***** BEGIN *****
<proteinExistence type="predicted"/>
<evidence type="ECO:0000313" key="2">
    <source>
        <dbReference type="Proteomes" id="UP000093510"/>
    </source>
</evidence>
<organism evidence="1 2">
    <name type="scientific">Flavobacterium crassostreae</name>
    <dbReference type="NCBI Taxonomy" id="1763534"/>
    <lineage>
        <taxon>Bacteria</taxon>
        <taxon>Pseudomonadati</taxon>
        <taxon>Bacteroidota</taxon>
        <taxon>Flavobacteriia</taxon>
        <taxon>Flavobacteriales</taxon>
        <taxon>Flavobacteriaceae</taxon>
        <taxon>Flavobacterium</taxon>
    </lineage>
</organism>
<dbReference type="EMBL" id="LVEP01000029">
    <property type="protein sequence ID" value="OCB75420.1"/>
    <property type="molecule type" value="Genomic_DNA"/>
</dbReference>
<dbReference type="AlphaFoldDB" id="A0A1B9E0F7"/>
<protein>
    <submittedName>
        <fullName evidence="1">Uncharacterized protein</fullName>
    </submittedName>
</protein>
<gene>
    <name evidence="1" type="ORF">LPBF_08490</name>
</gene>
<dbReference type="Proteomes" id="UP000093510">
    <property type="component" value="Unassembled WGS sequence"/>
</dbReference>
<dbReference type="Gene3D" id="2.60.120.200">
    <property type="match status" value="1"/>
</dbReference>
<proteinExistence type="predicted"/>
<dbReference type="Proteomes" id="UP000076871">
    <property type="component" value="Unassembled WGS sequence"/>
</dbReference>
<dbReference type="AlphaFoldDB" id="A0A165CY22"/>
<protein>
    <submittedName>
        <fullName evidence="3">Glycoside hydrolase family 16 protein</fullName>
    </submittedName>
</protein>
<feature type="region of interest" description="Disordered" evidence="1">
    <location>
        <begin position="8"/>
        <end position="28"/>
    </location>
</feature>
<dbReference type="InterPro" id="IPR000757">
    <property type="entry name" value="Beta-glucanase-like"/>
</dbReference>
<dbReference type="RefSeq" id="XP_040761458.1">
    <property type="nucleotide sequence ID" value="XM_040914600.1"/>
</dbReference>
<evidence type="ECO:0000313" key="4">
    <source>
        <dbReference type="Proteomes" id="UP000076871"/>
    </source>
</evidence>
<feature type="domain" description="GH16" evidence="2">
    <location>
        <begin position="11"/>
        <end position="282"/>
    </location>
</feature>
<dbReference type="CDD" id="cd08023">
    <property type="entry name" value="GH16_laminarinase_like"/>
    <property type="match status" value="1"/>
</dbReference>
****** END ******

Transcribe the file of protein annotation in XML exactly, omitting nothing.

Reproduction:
<proteinExistence type="predicted"/>
<evidence type="ECO:0000313" key="2">
    <source>
        <dbReference type="Proteomes" id="UP000093510"/>
    </source>
</evidence>
<organism evidence="1 2">
    <name type="scientific">Flavobacterium crassostreae</name>
    <dbReference type="NCBI Taxonomy" id="1763534"/>
    <lineage>
        <taxon>Bacteria</taxon>
        <taxon>Pseudomonadati</taxon>
        <taxon>Bacteroidota</taxon>
        <taxon>Flavobacteriia</taxon>
        <taxon>Flavobacteriales</taxon>
        <taxon>Flavobacteriaceae</taxon>
        <taxon>Flavobacterium</taxon>
    </lineage>
</organism>
<dbReference type="EMBL" id="LVEP01000029">
    <property type="protein sequence ID" value="OCB75420.1"/>
    <property type="molecule type" value="Genomic_DNA"/>
</dbReference>
<dbReference type="AlphaFoldDB" id="A0A1B9E0F7"/>
<protein>
    <submittedName>
        <fullName evidence="1">Uncharacterized protein</fullName>
    </submittedName>
</protein>
<gene>
    <name evidence="1" type="ORF">LPBF_08490</name>
</gene>
<dbReference type="Proteomes" id="UP000093510">
    <property type="component" value="Unassembled WGS sequence"/>
</dbReference>
<dbReference type="Gene3D" id="2.60.120.200">
    <property type="match status" value="1"/>
</dbReference>
<proteinExistence type="predicted"/>
<dbReference type="Proteomes" id="UP000076871">
    <property type="component" value="Unassembled WGS sequence"/>
</dbReference>
<dbReference type="AlphaFoldDB" id="A0A165CY22"/>
<protein>
    <submittedName>
        <fullName evidence="3">Glycoside hydrolase family 16 protein</fullName>
    </submittedName>
</protein>
<feature type="region of interest" description="Disordered" evidence="1">
    <location>
        <begin position="8"/>
        <end position="28"/>
    </location>
</feature>
<dbReference type="InterPro" id="IPR000757">
    <property type="entry name" value="Beta-glucanase-like"/>
</dbReference>
<dbReference type="RefSeq" id="XP_040761458.1">
    <property type="nucleotide sequence ID" value="XM_040914600.1"/>
</dbReference>
<evidence type="ECO:0000313" key="4">
    <source>
        <dbReference type="Proteomes" id="UP000076871"/>
    </source>
</evidence>
<feature type="domain" description="GH16" evidence="2">
    <location>
        <begin position="11"/>
        <end position="282"/>
    </location>
</feature>
<dbReference type="CDD" id="cd08023">
    <property type="entry name" value="GH16_laminarinase_like"/>
    <property type="match status" value="1"/>
</dbReference>